Fain, P. (2012) Competing with competency Inside Higher Education, August 6

This article describes in some detail Kentucky’s community colleges competency-based online learning programs under the generic name of Learn on Demand:

Under Learn on Demand, students can enroll whenever they want. There are no class schedules or assignment deadlines in the self-paced courses. And students can leave without facing problems when they re-enroll. ….with modular courses, students have “exit points along the way.”

The program offers full, 15-week courses as well as ones that are broken into three or more “bite sized” pieces. Faculty course developers determine the most logical competencies or learning outcomes to group together in a module…. Some of those modules come with a credit hour. Some don’t, and offer fractional credit. But all of them build toward a certificate or associate degree, including ones in business administration, information technology and nursing.

As with some other competency based programs, students are assessed at the beginning of a course and if successful can jump right to the final exam:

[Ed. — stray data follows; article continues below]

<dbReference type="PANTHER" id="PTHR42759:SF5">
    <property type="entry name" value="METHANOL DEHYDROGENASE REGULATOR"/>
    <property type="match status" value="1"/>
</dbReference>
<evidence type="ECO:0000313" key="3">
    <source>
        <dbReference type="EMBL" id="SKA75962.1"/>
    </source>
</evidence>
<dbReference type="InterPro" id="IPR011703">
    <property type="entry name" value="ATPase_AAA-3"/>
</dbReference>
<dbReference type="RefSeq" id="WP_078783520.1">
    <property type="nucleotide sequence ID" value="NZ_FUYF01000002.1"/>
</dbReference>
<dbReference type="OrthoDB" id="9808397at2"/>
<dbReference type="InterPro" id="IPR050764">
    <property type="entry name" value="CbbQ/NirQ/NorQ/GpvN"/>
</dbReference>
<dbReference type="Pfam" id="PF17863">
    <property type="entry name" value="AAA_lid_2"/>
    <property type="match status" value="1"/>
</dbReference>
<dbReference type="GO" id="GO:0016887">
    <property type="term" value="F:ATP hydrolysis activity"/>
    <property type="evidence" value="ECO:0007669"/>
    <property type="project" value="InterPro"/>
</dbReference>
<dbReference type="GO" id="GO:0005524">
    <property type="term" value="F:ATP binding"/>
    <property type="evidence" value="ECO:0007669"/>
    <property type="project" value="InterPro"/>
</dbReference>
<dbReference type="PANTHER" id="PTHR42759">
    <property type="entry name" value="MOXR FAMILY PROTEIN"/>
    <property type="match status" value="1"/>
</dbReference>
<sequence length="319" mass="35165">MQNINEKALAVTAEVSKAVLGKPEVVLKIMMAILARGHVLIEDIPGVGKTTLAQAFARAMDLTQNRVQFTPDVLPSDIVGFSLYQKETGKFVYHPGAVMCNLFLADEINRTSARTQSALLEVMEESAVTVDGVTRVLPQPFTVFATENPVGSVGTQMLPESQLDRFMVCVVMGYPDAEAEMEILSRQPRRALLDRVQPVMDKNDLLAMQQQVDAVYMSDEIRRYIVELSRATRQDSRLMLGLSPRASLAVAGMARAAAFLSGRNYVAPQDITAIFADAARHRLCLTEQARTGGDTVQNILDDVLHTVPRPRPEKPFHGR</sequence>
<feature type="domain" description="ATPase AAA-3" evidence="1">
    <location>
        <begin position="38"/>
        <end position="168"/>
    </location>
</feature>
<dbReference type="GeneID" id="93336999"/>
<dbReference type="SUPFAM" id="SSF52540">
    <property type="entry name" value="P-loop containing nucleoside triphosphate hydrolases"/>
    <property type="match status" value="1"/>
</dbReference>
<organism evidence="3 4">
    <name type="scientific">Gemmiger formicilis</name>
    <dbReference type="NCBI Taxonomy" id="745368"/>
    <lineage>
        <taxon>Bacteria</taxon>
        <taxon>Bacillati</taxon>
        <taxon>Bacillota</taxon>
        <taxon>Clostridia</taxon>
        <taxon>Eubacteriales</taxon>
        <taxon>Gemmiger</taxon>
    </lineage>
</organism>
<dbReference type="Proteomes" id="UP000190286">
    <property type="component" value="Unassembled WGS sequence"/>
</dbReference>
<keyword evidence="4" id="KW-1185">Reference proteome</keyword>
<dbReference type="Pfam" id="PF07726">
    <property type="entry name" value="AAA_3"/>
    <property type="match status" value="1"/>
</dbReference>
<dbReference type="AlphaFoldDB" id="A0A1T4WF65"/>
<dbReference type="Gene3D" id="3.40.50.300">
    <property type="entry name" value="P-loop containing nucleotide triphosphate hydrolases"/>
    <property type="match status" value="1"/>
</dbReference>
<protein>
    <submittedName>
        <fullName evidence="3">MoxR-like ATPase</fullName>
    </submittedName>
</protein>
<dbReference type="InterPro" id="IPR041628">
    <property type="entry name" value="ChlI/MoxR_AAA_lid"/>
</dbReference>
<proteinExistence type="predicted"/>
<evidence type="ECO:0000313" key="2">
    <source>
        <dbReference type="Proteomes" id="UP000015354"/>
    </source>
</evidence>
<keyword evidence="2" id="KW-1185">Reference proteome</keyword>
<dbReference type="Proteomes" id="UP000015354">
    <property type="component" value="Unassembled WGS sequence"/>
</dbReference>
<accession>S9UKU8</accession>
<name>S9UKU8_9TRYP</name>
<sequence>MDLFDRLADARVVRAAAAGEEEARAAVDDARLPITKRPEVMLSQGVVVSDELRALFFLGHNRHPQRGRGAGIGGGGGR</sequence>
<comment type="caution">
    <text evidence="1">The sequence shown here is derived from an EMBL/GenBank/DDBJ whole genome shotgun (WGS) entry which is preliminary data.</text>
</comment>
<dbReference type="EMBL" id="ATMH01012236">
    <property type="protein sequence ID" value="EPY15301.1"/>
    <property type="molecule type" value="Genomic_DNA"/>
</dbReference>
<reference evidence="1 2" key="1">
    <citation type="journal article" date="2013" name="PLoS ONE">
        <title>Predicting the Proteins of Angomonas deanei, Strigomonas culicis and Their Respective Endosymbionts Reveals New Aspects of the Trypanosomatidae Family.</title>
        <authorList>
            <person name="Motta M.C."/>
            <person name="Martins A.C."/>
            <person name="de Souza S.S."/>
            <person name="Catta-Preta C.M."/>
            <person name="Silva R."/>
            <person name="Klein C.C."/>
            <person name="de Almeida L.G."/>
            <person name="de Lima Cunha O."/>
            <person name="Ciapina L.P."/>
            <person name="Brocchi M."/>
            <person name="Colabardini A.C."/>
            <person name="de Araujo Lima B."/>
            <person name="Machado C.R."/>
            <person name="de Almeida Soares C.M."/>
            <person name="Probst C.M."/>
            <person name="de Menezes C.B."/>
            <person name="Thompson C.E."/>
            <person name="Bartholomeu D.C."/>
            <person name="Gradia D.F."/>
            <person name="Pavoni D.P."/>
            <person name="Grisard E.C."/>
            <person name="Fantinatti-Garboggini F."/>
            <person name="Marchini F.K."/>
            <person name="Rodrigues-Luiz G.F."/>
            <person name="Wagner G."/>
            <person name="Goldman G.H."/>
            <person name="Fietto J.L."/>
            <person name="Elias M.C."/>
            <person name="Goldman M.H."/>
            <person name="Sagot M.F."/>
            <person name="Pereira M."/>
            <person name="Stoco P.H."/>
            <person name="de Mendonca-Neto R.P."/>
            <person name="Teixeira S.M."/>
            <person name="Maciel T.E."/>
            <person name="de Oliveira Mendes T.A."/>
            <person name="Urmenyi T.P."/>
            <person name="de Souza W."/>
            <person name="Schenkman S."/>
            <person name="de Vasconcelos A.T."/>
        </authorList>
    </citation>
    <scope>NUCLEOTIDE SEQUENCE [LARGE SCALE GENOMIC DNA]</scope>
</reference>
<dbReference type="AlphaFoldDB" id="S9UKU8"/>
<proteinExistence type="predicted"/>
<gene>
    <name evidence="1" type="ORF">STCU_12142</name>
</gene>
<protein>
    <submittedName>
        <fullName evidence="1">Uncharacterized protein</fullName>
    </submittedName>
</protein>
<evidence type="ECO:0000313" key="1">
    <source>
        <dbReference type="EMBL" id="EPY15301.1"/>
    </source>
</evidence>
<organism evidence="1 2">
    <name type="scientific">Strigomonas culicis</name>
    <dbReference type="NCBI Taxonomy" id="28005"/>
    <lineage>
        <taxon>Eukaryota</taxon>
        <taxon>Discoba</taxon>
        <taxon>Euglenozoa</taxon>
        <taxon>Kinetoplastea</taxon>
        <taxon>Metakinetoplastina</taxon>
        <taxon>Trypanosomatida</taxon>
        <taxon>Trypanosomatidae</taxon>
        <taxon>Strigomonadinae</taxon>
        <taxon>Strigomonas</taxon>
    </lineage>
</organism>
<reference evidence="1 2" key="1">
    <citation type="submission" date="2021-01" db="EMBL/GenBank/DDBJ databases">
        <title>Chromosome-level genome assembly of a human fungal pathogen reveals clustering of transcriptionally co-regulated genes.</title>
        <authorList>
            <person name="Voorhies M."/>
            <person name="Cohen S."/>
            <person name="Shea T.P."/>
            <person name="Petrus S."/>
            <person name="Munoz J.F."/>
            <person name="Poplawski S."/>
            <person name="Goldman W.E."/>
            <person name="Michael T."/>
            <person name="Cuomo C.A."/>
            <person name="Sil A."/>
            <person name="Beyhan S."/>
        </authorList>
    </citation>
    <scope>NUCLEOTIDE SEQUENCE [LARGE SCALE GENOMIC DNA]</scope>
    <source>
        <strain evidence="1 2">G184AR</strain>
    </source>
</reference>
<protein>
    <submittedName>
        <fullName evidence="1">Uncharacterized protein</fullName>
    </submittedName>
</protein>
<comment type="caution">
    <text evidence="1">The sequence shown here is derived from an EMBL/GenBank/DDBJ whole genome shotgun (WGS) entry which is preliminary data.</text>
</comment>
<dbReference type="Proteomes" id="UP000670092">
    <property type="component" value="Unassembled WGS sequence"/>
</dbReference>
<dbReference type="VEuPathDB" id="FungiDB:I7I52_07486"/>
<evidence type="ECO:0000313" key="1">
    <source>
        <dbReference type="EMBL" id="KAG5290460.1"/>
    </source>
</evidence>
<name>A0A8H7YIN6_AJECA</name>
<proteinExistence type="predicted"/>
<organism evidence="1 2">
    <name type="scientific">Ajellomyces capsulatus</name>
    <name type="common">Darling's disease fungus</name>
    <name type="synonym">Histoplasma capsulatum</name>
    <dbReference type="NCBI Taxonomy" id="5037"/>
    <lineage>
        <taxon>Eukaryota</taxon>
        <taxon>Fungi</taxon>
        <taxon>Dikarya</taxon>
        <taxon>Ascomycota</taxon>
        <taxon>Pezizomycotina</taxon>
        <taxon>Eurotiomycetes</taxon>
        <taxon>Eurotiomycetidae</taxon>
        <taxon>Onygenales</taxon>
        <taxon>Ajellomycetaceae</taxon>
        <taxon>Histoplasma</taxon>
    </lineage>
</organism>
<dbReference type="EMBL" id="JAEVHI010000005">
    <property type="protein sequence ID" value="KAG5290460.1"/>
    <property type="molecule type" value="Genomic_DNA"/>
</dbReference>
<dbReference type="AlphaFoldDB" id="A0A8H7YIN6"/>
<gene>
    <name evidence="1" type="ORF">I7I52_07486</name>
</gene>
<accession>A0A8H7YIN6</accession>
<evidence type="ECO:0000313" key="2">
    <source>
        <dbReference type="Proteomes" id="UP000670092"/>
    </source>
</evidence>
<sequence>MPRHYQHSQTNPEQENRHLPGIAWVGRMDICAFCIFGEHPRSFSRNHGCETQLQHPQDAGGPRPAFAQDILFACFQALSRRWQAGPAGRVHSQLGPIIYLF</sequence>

Other advantages are economies of scale through the sharing of courses and centralized system maintenance. Nine of the 16 colleges have contributed courses to Learn on Demand.


Innovation can be either disruptive or sustaining. This is a good example of an innovation that sustains and improves the existing system. This is an excellent use of online learning, flexible learning options, ability to provide sustainable 24×7 learner support, collaboration between colleges, and economies of scale. In my view, it is through initiatives such as this that online learning will transform post-secondary education.


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